Rise in borrowing triggers debt fears
Soaring living costs are putting serious pressure on our finances, prompting many people to borrow money to make ends meet.
Credit card balances have started to increase, according to data from trade body UK Finance, with balances up 3.8% year on year. There were 1.2bn contactless transactions in January 2022, up 78.7% compared to January 2021 and a 31% increase on January 2020.
Separate figures from the Bank of England show that demand for unsecured lending increased in the first three months of the year and is expected to increase further in the months to come.
Sarah Coles, senior personal finance analyst, Hargreaves Lansdown said: “Demand for loans and credit cards boomed at the start of this year. With inflation gathering momentum, and eye-watering price rises for many of the essentials, it has forced more of us to borrow to make ends meet. Credit card borrowing grew faster than any other month on record in February (the most recent month we have data for).
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“But while this feels like a solution in the short term, you’re building up problems for the future, because you’re adding interest and repayments to the ever-growing mountain of monthly costs, which makes it harder and harder to stay on top of our finances each month.”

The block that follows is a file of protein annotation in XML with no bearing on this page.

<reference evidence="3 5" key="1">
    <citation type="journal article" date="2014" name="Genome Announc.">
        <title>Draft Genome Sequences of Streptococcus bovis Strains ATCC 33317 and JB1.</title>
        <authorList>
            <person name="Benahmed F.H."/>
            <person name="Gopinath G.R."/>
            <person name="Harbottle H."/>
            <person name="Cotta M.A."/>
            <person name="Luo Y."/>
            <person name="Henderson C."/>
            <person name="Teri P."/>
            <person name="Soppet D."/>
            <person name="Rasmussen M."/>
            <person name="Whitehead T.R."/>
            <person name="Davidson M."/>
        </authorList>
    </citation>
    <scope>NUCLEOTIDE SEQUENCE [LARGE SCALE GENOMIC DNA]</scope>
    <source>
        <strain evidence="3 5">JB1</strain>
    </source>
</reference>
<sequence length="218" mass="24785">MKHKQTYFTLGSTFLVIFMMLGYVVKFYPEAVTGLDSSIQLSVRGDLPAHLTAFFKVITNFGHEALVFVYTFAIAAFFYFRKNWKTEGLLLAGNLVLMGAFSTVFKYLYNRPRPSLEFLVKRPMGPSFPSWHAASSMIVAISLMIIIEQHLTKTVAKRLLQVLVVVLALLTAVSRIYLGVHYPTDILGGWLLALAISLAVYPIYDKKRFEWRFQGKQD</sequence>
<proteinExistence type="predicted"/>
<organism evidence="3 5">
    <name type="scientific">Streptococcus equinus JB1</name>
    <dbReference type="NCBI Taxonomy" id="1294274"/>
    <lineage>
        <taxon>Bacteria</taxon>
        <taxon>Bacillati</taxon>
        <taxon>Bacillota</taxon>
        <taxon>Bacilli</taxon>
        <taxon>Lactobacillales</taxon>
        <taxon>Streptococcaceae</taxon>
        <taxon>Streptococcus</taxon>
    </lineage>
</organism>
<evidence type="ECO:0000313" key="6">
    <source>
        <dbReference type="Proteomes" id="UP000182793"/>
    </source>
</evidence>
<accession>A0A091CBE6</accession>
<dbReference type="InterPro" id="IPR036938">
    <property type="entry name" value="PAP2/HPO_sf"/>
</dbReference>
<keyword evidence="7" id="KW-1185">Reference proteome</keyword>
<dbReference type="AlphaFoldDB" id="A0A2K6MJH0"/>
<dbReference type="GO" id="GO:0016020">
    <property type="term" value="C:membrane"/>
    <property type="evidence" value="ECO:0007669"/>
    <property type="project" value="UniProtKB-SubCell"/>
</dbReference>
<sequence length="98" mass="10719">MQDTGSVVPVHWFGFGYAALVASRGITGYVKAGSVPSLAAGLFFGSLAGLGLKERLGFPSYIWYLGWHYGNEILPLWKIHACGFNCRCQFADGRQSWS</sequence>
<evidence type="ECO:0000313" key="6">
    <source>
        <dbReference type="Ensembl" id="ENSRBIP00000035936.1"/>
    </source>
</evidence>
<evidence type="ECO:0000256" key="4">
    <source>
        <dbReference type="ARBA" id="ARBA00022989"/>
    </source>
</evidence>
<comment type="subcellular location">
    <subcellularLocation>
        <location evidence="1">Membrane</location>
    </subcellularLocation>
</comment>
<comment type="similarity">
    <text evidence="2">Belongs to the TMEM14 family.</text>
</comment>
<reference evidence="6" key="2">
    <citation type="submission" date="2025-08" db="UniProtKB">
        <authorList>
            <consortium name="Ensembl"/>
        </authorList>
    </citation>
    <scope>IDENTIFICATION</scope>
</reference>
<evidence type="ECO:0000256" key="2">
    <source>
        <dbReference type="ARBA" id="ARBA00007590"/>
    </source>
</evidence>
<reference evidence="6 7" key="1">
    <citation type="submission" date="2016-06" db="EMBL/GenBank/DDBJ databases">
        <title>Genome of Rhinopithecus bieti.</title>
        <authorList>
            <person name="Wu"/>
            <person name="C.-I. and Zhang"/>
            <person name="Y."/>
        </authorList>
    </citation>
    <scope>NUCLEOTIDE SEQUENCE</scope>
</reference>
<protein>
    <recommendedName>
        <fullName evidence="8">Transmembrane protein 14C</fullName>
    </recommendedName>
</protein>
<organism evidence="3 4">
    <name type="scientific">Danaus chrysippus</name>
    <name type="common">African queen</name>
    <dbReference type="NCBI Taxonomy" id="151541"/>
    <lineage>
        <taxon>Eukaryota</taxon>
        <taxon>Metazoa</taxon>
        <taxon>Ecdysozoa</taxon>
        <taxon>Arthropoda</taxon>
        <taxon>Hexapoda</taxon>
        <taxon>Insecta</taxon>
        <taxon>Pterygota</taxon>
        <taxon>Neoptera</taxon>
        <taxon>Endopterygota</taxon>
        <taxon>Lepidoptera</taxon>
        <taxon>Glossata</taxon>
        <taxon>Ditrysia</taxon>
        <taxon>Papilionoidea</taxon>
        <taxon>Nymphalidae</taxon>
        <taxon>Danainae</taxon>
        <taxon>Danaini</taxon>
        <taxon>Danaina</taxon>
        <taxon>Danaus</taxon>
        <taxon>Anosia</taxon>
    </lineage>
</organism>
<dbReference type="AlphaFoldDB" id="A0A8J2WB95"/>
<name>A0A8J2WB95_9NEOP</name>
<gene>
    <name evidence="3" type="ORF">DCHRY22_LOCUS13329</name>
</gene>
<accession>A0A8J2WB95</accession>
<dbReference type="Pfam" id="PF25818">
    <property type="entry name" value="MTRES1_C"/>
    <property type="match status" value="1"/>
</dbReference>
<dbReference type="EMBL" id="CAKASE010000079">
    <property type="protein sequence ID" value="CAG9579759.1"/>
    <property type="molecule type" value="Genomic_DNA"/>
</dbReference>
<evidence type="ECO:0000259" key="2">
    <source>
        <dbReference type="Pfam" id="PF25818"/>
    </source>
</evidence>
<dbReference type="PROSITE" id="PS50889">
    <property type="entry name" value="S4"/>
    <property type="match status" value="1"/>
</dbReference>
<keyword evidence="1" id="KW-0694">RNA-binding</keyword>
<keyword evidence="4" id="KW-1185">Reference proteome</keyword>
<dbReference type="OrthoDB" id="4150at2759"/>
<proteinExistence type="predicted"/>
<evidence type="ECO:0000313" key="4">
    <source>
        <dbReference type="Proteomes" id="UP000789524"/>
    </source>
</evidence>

Managing your debts
The best way to manage your debts is to start by facing up to them. Make a list of all the companies you owe money too, and how much your monthly payments are.
You should then try to prioritise your repayments, concentrating on those which could affect the roof over your head first, such as your mortgage or rent.
You should also look to reduce the amount of interest you pay wherever possible. If, for example, you have credit cards charging a high annual percentage rate (APR), consider moving the balances held on these cards onto balance transfer cards offering an introductory 0% period for several months. Current competitive balance transfer credit cards include
If you are still finding your debt payments unaffordable, then you need to come up with a debt management plan with your creditors. Speak to them as soon as possible and let them know you are having problems – for example, you may be able to negotiate lower payments over a longer period of time.
If you feel as though your debts are starting to spiral out of control, seek professional help as soon as possible.
Myron Jobson, senior personal finance analyst at interactive investor, said: “Those struggling with debt do not have to suffer in silence – there is support out there. The key is to act swiftly and contact creditors for more support. It is worth consulting a debt advice charity such as StepChange or Turn2Us and they will go through all of your options.”
You should also look into whether you might be entitled to claim any benefits to help you cover costs. Several charities including Turn2Us and Entitledto offer online calculators to help you work out how much you may be eligible to get.